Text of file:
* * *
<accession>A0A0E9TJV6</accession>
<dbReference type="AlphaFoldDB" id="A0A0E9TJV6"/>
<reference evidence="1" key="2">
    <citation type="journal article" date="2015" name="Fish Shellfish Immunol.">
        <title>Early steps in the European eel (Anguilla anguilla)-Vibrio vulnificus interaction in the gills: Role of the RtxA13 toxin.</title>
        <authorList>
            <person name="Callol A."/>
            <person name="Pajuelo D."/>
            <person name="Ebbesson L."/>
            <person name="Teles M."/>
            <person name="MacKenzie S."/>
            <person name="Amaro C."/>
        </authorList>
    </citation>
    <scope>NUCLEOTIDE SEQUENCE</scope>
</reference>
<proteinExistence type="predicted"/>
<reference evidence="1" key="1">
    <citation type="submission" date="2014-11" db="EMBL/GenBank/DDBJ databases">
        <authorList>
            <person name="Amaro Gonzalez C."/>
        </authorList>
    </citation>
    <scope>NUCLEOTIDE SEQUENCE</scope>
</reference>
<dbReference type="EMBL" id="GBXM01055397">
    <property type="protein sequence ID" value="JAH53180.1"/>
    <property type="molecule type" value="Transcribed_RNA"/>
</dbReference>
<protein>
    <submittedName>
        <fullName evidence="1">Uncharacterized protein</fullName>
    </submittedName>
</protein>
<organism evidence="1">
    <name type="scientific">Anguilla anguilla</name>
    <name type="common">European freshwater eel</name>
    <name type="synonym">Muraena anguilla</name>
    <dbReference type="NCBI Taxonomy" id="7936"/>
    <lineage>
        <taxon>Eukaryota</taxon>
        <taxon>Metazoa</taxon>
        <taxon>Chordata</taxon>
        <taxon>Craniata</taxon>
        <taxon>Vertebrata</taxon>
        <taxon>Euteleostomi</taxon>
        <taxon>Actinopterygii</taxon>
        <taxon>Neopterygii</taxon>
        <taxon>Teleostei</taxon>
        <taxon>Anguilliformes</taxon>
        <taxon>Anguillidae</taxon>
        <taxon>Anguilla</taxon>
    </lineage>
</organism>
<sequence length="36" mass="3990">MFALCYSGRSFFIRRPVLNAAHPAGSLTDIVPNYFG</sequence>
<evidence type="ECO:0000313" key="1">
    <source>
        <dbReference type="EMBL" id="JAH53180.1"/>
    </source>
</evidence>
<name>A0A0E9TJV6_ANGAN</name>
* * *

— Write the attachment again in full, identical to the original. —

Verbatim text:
<accession>A0A0E9TJV6</accession>
<dbReference type="AlphaFoldDB" id="A0A0E9TJV6"/>
<reference evidence="1" key="2">
    <citation type="journal article" date="2015" name="Fish Shellfish Immunol.">
        <title>Early steps in the European eel (Anguilla anguilla)-Vibrio vulnificus interaction in the gills: Role of the RtxA13 toxin.</title>
        <authorList>
            <person name="Callol A."/>
            <person name="Pajuelo D."/>
            <person name="Ebbesson L."/>
            <person name="Teles M."/>
            <person name="MacKenzie S."/>
            <person name="Amaro C."/>
        </authorList>
    </citation>
    <scope>NUCLEOTIDE SEQUENCE</scope>
</reference>
<proteinExistence type="predicted"/>
<reference evidence="1" key="1">
    <citation type="submission" date="2014-11" db="EMBL/GenBank/DDBJ databases">
        <authorList>
            <person name="Amaro Gonzalez C."/>
        </authorList>
    </citation>
    <scope>NUCLEOTIDE SEQUENCE</scope>
</reference>
<dbReference type="EMBL" id="GBXM01055397">
    <property type="protein sequence ID" value="JAH53180.1"/>
    <property type="molecule type" value="Transcribed_RNA"/>
</dbReference>
<protein>
    <submittedName>
        <fullName evidence="1">Uncharacterized protein</fullName>
    </submittedName>
</protein>
<organism evidence="1">
    <name type="scientific">Anguilla anguilla</name>
    <name type="common">European freshwater eel</name>
    <name type="synonym">Muraena anguilla</name>
    <dbReference type="NCBI Taxonomy" id="7936"/>
    <lineage>
        <taxon>Eukaryota</taxon>
        <taxon>Metazoa</taxon>
        <taxon>Chordata</taxon>
        <taxon>Craniata</taxon>
        <taxon>Vertebrata</taxon>
        <taxon>Euteleostomi</taxon>
        <taxon>Actinopterygii</taxon>
        <taxon>Neopterygii</taxon>
        <taxon>Teleostei</taxon>
        <taxon>Anguilliformes</taxon>
        <taxon>Anguillidae</taxon>
        <taxon>Anguilla</taxon>
    </lineage>
</organism>
<sequence length="36" mass="3990">MFALCYSGRSFFIRRPVLNAAHPAGSLTDIVPNYFG</sequence>
<evidence type="ECO:0000313" key="1">
    <source>
        <dbReference type="EMBL" id="JAH53180.1"/>
    </source>
</evidence>
<name>A0A0E9TJV6_ANGAN</name>